Known internally as the affiliated practice network, the new strategy is to extend the Mayo Clinic's geographic reach without building costly new facilities, spending money to acquire hospitals or consolidating with another health system.
Mayo signed its first agreement in mid-May with Altru Health System in Grand Forks, N.D. Terms are still being worked out, but it is expected that Altru will make some change in its name to reflect the Mayo affiliation. Altru will gain access to Mayo Clinic physicians, as well as to Mayo's disease management protocols, clinical trials, and clinical care guidelines. Mayo will not hold an ownership position in Altru Health; the system will remain community owned and will maintain its local management control.
Prior to joining the affiliated practice network Altru and Mayo collaborated on a number of projects, including pediatric and cancer services.
There will be a vetting process for participation in the affiliated practice network. "We're looking for places that have a similar culture and share the Mayo philosophy for patient care," explains Rupp.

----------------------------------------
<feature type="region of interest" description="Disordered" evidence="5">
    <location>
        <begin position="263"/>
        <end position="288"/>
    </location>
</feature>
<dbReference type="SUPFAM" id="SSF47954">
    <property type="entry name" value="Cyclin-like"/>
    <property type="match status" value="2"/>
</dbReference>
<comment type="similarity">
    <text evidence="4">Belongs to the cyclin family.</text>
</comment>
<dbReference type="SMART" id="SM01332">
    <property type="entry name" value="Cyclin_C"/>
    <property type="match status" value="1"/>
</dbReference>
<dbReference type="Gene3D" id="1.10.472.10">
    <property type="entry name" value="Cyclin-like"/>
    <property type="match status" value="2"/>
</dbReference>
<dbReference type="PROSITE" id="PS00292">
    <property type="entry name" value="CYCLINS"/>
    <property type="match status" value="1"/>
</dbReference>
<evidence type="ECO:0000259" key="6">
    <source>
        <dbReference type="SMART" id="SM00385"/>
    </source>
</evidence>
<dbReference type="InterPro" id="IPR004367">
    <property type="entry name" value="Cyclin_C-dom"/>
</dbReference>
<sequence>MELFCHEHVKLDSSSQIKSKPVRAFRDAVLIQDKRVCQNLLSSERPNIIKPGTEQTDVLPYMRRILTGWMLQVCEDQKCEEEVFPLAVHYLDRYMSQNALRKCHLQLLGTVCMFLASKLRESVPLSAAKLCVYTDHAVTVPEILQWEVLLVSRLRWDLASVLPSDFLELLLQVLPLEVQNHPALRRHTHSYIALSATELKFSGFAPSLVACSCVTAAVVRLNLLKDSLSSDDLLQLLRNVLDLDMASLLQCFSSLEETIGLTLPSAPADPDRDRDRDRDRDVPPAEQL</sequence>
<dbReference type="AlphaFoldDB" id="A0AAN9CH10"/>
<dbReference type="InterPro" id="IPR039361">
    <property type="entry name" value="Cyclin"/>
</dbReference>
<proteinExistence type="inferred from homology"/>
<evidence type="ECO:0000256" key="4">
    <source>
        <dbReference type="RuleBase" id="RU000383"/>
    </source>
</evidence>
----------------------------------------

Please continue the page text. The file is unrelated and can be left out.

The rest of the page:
Geography will also play a role to allow Mayo physicians to easily travel to treat patient at an affiliate or to enable patients to travel to a nearby Mayo Clinic for medical care. Grand Forks, the home of Altru Health, is about 350 miles from Mayo's Rochester facilities.
Mayo is playing it close to the vest in terms of discussing any financial arrangements with affiliates. Rupp says simply "we have to cover our costs but this is new so we don't know what the numbers will be."
Rupp says the affiliation program does not involve any health plans "at this time."
Like the Mayo Clinic, other hospitals and health systems are looking at different models of affiliations. In February, Duke University Health System Inc. and LifePoint Hospitals announced a partnership to create "flexible affiliation options" that could range from joint ventures to ownership of community hospitals in North Carolina.